What is Rhythm?
Have you ever thought, is rhythm linear or cyclical? Is music conceptualized in a straight line or in a repeating cycle?
Well, let’s start by defining rhythm. Rhythm is the organization of sounds in time. Essentially, as long as there is some intentional ordering of sounds in time, you’ve got something musical. But this begs the question, how are these sounds organized?
If we start with a constant steady beat, that’s already a form of organization. The next most common step is to group these steady beats together, most commonly in groups of 4.
Now you’ve got a repeating cycle of 4 beats. There we go, rhythm is cyclical.
But wait, why is most sheet music written in a linear fashion? We read music, page by page, like reading a book.
To understand this, we need to delve a little into the differences between notation-based and aural music traditions.
Music notation is the process of writing music down, in a format where transmission of information is feasible. Western notation is probably the most dominant and widespread form of notation, but there are many other forms of notation around the world as well. You have cipher notation in much Indonesian and Chinese music, sargam notation in Indian music, and so on (knowing these isn’t important to this discussion).
When a functional system of notation has been developed to such an extent where it starts to be used as a primary tool for composition, as it has in Western classical music, that’s when the music’s rhythm starts to take on a linear nature. Remember that rhythm is the organization of sound in time, and now that you can write out the music clearly on paper, you have the ability to take liberties in changing the meter.
By writing out the music in a linear fashion, you can create complex changes in rhythmic grouping or meter at any point in the music, trusting that the performer will be able to read the music as one reads a book and perform the change in meter accordingly. This is how Western music has evolved into the linear nature that it has today.
On the other hand, many musical cultures around the world do not have as sophisticated a system of notation as Western music. These are called aural traditions. While they often possess some form of notation, they are less sophisticated and mainly used for documentation and communication purposes rather than as a compositional tool.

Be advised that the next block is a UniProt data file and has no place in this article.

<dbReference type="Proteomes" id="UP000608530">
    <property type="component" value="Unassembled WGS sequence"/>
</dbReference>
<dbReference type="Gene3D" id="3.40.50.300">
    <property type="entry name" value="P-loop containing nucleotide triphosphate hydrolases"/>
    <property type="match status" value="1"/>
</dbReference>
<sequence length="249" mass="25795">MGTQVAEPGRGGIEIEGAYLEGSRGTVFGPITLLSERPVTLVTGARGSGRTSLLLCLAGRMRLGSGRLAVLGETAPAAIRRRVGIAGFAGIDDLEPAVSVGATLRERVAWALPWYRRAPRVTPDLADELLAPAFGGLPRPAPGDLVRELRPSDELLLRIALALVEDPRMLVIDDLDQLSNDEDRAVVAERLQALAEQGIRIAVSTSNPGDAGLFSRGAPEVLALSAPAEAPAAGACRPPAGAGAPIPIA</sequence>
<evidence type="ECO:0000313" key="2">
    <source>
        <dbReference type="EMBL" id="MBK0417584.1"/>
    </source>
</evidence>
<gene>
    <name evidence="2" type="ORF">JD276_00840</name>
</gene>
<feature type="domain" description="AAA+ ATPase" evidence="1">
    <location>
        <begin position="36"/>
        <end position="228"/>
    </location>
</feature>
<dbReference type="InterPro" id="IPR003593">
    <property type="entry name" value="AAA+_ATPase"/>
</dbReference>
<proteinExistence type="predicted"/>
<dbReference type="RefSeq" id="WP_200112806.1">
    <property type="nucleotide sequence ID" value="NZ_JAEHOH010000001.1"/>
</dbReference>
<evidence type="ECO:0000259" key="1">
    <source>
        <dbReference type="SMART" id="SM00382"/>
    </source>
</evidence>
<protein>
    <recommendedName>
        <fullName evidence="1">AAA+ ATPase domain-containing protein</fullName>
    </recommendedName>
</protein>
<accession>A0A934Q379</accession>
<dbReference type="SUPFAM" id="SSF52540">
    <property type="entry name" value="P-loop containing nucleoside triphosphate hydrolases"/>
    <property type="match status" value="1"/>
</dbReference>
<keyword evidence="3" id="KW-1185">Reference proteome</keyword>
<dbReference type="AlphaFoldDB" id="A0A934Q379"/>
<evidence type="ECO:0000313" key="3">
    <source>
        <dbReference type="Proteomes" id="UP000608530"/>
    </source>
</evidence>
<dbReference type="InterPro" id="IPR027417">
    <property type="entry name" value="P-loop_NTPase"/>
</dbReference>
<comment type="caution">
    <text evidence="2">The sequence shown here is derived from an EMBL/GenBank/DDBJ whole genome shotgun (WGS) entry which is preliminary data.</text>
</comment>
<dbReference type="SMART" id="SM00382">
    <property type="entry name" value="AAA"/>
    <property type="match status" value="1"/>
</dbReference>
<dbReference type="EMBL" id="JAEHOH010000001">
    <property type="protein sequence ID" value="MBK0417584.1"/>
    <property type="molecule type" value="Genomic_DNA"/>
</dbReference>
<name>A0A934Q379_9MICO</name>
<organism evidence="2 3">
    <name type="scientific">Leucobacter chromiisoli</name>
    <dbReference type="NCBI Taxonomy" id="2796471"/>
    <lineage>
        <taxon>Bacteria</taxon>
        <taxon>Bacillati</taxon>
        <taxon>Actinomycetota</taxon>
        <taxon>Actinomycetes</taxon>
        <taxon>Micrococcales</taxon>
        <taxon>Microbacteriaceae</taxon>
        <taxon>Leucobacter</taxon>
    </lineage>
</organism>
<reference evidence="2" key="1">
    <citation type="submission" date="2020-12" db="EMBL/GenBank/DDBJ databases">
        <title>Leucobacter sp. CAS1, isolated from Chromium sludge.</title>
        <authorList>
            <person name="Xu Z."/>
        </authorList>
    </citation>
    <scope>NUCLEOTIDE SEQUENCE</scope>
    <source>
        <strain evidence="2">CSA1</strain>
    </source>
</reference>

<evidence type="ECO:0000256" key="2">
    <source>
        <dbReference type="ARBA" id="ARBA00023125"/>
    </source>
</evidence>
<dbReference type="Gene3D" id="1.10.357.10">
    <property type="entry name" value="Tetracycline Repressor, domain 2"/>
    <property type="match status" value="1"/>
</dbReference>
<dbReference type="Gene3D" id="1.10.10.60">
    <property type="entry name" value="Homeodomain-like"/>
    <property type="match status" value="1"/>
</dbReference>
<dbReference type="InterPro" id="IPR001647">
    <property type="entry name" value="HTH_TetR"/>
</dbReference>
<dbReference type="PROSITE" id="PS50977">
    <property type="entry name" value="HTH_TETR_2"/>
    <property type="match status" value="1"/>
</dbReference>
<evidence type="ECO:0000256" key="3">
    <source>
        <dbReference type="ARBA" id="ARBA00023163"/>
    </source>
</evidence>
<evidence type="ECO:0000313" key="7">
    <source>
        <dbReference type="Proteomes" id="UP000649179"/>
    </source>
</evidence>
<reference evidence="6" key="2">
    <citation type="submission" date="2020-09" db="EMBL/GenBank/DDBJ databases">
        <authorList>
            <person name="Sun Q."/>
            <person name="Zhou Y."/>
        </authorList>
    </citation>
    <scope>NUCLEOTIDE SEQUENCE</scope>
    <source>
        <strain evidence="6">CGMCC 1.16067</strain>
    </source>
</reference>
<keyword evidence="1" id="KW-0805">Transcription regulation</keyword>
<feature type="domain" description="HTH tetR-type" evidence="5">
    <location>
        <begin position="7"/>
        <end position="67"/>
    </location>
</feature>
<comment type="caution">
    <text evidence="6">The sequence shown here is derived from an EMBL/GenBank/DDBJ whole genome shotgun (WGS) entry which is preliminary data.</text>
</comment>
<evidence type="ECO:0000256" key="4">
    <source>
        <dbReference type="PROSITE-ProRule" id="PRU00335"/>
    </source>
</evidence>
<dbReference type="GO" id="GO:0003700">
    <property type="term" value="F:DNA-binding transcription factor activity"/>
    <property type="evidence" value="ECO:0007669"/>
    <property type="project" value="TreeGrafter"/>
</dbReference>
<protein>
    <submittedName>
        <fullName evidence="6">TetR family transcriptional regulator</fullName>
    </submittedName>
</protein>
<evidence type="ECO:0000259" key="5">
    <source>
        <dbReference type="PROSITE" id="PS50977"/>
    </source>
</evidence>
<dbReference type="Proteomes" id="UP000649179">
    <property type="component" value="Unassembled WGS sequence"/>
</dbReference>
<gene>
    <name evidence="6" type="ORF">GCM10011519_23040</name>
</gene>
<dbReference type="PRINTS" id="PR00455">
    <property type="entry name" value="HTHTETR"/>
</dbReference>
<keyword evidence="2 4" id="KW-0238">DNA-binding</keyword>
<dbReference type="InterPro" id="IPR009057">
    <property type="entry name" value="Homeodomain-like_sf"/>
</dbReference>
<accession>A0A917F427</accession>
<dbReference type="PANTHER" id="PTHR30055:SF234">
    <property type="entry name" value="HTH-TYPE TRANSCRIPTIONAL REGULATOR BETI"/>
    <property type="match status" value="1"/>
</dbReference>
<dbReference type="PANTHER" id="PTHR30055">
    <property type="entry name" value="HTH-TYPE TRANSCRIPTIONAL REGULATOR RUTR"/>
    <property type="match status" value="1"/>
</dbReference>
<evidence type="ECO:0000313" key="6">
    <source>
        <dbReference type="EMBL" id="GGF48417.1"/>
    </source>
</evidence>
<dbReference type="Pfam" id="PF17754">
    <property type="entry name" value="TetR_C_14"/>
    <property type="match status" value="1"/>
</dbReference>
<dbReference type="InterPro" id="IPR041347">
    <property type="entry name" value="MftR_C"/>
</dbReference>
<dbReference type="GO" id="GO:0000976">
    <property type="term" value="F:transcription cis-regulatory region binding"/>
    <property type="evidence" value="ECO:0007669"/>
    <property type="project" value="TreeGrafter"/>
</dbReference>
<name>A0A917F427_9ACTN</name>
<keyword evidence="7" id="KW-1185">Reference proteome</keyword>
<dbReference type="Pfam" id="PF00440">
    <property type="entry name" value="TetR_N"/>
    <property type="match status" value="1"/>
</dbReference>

As such, these musical cultures adopt a cyclical conceptualisation of rhythm, where a constant grouping of beats repeats itself. The music then weaves itself through this constant cycle. The concept of cyclical rhythm is conceptualized as different names in different musical cultures, such as tala in Indian classical music, compas in flamenco, and gongan in Indonesian gamelan.
Now, does this lack of a sophisticated notation system and therefore the absent possibilities of a linear rhythmic conceptualization make aural traditions inferior?
In fact, in many ways aural traditions are far more developed than their notation-based counterparts. This is because music is an aural art form - it’s primary medium of communication is sound. Therefore, there are many intricacies and complexities in sound that simply cannot be accurately represented in written form.
Where Western classical music prides itself in its highly sophisticated and developed notation system, at the same time it is limiting itself to the very limitations placed upon it by that notation system. How accurately can words and graphics communicate performing a piece ‘jubilantly’ or ‘smoothly’? Furthermore, there are some musical concepts that Western notation cannot even try to replicate, such as gamakam in Indian classical music, the precise movement and oscillation of musical pitches.
In aural traditions, these musical intricacies are passed on from generation to generation through the intimate teacher to student relationship. Learners immerse themselves in the music of their teachers and absorb the fine details through constant listening and repetition, rather than through written music.
Is Linear or Cyclical Better?
Therefore, rhythm can be both linear or cyclical, depending on the musical style in question. It is important in this discussion not to value one as better than the other, but rather acknowledge the differences and the benefits and limitations of each conceptualization. In appreciating this diversity of rhythmic conceptualization, we are better poised as musicians to appreciate, understand, and perform these musics.
By Neil Chan